Better Giving Through Chemistry

Dr. Mary Chellis with her children  (L to R) Andrew, Jacob and Hanna.

Dr. Mary Chellis with her children (left to right) Andrew, Jacob and Hanna.


Dr. Mary Chellis (BA, chemistry, 1988) wanted to set up a fund to support talented young students in chemistry, and she wanted to do it before she turned 50. On March 18, 2013, she signed on the dotted line endowing the Chellis Family Fund for students in chemistry at the sophomore rank or higher. She was just one week shy of turning 48.

My parents instilled in me the importance of getting an education,” said Chellis. “It wasn’t until I was much older that I started realizing the true value of that.

Chellis is a mother of three and a physician at Miami Valley Hospital in Dayton, Ohio, specializing in emergency medicine. She is also one of 10 children.

“My father died when I was 13 and it became necessary for me to pay for my own high school and college education, though my mother helped as much as possible.”

Chellis says that she is fortunate that her mother supported her enough that she could work and use that money for her education. It is the young students today, in similar circumstances but with no support system, whom Chellis hopes to help through her scholarships.

“I see young people throughout the world, and in our own cities, who cannot do what I was able to do because they don’t have the stability in their homes or financial security to get them through school. I know there are so many kids out there who cannot only provide valuable contributions to the sciences, but can have a positive impact on society and break the negative cycle that has been perpetuated for generations.”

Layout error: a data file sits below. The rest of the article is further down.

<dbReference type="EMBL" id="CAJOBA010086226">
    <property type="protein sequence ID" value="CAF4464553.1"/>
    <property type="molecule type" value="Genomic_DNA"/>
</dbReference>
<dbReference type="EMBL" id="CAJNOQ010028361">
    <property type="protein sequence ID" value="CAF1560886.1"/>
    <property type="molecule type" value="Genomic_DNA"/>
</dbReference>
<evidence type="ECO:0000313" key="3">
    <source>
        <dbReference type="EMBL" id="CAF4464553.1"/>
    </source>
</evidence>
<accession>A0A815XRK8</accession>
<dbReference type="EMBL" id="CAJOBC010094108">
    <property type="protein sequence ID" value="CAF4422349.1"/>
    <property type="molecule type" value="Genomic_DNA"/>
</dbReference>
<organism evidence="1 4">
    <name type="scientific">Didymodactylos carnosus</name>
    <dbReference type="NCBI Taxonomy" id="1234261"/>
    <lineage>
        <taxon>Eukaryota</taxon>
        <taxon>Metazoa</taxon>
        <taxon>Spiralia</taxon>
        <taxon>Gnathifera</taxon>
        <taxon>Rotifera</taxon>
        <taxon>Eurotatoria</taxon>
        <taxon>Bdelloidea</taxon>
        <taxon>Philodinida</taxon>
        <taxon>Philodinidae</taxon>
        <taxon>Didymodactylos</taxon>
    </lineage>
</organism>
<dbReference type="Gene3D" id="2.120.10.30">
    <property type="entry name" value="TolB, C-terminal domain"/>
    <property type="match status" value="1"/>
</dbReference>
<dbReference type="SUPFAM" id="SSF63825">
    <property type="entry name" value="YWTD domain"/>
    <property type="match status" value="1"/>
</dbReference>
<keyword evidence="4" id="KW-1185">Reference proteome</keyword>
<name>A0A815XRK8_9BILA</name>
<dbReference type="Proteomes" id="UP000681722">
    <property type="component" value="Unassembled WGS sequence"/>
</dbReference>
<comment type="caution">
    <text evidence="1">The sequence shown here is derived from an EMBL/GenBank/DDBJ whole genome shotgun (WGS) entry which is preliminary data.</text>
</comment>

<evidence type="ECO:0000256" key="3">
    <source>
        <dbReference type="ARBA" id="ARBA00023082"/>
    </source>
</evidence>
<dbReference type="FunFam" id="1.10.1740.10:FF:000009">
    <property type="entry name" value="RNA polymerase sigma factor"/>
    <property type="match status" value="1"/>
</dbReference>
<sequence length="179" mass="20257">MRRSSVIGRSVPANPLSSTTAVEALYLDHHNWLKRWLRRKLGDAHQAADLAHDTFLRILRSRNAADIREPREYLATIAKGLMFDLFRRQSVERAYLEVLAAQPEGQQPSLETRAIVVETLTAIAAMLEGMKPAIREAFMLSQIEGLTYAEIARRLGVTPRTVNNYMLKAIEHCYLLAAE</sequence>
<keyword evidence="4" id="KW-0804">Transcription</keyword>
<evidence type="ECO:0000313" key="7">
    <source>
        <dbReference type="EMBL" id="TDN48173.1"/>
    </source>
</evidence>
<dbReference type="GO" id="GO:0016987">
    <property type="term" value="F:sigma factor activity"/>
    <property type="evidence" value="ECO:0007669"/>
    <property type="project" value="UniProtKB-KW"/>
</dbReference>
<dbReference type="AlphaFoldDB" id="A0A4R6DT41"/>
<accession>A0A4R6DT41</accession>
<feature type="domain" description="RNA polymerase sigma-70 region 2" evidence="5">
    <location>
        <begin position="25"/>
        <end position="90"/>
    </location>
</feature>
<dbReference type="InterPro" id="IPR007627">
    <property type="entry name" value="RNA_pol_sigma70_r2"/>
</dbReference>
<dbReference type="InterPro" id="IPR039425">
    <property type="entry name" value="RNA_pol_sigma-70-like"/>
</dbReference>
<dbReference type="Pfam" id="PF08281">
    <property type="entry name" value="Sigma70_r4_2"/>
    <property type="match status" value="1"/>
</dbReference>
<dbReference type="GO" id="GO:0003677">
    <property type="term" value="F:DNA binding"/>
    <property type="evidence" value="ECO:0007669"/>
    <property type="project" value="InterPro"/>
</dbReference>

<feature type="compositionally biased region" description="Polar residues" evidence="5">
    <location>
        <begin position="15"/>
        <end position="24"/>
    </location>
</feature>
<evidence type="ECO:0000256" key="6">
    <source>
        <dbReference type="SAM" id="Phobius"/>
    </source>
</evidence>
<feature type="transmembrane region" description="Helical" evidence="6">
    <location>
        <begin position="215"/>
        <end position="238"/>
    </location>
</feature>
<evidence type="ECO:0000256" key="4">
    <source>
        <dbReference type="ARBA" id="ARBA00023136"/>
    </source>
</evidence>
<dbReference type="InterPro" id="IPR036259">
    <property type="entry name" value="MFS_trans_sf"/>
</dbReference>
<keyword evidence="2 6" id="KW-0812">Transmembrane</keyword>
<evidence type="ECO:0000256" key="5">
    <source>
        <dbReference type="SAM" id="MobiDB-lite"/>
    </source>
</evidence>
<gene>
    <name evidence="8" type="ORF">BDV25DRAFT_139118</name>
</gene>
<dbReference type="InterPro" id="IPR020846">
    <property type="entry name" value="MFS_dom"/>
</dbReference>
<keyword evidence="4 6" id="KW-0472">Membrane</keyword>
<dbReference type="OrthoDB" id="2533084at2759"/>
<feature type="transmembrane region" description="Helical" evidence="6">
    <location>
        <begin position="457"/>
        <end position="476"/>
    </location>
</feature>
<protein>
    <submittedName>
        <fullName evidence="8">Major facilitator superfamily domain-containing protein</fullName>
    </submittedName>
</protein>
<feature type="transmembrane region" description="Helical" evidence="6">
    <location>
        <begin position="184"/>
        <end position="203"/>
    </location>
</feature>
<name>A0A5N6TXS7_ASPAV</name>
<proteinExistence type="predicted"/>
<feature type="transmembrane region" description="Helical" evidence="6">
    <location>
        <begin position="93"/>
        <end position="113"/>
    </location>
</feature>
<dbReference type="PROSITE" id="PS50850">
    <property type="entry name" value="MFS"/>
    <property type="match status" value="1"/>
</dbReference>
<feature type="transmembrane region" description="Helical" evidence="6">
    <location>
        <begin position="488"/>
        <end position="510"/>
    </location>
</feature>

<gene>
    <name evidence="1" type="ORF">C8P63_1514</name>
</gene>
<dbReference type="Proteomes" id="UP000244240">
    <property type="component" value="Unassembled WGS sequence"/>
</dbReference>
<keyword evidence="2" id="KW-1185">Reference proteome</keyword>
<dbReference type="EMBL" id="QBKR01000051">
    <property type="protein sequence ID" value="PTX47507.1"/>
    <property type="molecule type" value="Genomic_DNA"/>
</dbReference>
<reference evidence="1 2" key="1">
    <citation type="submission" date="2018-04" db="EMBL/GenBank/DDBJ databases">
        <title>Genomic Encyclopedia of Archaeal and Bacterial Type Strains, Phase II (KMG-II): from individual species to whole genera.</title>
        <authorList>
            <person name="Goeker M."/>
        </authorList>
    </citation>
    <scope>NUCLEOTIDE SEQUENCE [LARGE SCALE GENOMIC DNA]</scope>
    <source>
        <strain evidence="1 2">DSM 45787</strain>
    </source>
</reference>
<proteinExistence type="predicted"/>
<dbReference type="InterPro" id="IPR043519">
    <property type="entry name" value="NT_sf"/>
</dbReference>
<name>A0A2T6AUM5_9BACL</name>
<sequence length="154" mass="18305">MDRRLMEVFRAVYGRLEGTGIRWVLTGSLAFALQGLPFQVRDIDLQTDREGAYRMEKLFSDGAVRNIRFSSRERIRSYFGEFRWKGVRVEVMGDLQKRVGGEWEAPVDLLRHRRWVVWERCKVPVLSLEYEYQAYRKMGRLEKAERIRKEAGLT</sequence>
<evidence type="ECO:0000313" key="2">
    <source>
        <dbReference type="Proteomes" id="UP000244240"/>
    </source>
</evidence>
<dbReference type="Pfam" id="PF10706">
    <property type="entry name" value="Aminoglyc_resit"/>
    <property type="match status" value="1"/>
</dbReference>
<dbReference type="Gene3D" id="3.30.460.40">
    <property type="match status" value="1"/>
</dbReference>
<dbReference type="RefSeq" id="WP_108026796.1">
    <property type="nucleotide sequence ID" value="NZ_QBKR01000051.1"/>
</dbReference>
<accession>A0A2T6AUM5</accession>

Adoption drove that point further home for Chellis. In 2006, she adopted a young girl with a disability.

“In her country (China), Hanna would never have been given any opportunities to advance her education and have an independent, successful life. Here, with her education, she has a chance to make a difference in this world, and hopefully give something back to future generations of kids looking for their own opportunities. My hope is that my scholarship may have a similar impact on all those who receive it.”

Chellis strongly believes that education is key to breaking the cycles of poverty, violence, drug abuse, racism and all the negatives that are destructive to society.

“If I can help one person advance themselves, who knows how many times over that gift will perpetuate itself?”

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